Sophie Taeuber, Emmy Hennings and Suzanne Perrottet were pioneers of the historical avant-garde. As members of the artistic movement of Dadaism (°Zurich, 1916) they mocked art institutions and experimented with language, logic and identity while incorporating an interdisciplinary perspective. However, they were hardly mentioned in the abundance of Dada source material such as manifestos, magazines and reviews. Their status as professional performance artists was mostly overshadowed by the focus on their appealing life styles and bodies.
As a result, they were largely neglected in historical studies. Only recently, scholars such as Dech and Deepwell started rewriting the avant-gardist art history from a feminist perspective. Nevertheless, these studies remain mainly descriptive: in-depth studies about female Dada performances are scarce. The practice of prioritizing text and static image over movement and process through history rendered the female dancing bodies invisible and imperceptible. However, it was exactly through their bodily interventions that they criticized reigning concepts of logic and identity.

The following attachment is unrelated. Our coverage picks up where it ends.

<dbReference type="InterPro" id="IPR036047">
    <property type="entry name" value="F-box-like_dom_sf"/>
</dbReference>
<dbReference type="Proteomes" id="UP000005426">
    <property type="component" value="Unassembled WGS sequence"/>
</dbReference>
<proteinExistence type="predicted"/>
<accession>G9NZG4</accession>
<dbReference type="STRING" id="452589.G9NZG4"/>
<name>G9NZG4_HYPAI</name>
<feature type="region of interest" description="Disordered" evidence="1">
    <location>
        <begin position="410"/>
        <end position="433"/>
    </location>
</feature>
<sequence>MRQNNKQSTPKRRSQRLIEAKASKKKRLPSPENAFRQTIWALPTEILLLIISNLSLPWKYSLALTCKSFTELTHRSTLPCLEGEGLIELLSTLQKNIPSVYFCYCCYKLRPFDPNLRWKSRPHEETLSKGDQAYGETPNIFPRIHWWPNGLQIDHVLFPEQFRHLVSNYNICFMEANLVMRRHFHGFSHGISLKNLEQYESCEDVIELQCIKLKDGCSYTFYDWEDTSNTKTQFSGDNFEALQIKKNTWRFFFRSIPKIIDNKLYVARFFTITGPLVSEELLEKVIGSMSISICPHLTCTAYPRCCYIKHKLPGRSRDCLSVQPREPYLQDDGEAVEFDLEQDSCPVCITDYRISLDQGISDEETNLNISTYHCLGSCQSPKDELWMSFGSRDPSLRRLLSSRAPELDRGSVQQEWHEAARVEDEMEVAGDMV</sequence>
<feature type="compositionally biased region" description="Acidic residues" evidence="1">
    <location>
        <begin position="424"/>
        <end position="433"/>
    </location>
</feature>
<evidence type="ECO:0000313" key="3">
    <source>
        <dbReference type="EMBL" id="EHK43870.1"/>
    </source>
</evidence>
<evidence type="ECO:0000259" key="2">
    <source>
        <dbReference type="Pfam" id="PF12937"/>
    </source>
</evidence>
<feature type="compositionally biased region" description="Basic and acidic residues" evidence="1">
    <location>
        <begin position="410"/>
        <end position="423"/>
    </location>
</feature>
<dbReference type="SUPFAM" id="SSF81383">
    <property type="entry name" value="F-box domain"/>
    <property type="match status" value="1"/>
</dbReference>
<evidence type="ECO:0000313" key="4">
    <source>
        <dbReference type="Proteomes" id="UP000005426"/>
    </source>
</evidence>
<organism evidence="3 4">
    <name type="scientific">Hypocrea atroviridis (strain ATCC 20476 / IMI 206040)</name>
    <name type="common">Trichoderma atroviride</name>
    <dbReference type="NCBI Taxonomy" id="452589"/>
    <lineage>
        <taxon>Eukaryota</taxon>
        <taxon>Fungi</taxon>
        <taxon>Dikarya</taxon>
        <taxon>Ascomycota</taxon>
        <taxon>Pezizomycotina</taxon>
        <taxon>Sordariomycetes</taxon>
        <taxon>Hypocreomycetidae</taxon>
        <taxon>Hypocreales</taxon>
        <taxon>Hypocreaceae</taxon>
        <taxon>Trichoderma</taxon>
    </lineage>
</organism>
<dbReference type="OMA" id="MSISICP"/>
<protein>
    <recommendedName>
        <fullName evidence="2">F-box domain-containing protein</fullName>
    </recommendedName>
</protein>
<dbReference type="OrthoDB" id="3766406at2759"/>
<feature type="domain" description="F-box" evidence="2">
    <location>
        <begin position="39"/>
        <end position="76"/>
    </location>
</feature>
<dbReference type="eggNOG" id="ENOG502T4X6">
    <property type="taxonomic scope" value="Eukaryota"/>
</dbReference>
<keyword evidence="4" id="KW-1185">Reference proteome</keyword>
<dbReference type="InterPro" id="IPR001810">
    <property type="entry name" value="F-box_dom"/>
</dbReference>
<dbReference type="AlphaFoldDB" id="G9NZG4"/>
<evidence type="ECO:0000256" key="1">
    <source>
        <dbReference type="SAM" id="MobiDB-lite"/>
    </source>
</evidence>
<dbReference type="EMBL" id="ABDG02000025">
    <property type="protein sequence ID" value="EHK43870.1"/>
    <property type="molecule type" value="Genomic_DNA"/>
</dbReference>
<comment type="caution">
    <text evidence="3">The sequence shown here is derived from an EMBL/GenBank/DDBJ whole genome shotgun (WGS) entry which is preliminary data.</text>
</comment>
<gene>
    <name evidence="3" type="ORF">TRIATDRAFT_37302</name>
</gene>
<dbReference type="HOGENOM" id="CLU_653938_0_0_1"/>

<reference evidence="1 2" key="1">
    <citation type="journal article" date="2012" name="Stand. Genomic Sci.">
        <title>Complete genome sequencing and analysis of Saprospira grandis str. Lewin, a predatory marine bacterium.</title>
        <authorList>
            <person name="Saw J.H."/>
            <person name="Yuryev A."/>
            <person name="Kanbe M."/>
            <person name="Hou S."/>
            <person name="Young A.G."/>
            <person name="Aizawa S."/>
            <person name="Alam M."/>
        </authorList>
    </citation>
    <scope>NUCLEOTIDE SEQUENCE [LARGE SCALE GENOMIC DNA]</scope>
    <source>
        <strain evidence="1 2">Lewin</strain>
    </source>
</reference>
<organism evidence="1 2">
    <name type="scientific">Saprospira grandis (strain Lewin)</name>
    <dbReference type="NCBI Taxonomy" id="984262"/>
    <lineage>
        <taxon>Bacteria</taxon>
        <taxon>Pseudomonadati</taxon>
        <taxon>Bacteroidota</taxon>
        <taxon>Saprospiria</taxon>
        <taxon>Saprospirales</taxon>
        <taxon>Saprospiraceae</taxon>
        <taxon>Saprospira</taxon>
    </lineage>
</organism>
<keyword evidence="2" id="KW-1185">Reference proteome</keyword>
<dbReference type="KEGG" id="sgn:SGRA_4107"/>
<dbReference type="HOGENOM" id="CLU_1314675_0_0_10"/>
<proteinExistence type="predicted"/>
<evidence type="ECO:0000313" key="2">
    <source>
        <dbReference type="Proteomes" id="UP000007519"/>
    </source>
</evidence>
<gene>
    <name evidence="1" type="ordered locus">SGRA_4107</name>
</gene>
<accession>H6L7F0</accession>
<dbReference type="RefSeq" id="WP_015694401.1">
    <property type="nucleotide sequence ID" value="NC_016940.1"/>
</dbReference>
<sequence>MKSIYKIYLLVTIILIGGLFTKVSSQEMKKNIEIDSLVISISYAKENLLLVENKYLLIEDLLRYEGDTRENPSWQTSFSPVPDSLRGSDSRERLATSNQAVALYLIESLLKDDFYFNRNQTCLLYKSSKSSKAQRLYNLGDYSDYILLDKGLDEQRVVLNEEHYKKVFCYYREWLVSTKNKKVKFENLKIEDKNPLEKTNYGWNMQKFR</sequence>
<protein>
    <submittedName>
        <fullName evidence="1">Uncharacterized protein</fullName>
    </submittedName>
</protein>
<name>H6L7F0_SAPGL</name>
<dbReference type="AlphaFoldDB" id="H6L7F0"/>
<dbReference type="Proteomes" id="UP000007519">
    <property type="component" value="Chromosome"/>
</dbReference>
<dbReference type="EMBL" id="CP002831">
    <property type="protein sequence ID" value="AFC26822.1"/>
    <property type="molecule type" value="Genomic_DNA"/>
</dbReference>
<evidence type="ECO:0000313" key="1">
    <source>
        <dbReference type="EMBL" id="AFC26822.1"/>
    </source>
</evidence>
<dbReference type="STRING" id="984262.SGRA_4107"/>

This project aims to expand Dada history from a bodily perspective to properly re-imagine the artistic legacy of female Dada performance. This “corporeal reconstitution” wants to render visible the female Dada performers, as key players in the Dada scene. On a performance level, it aims at rendering perceptible the trained dancer’s body and its particular movements.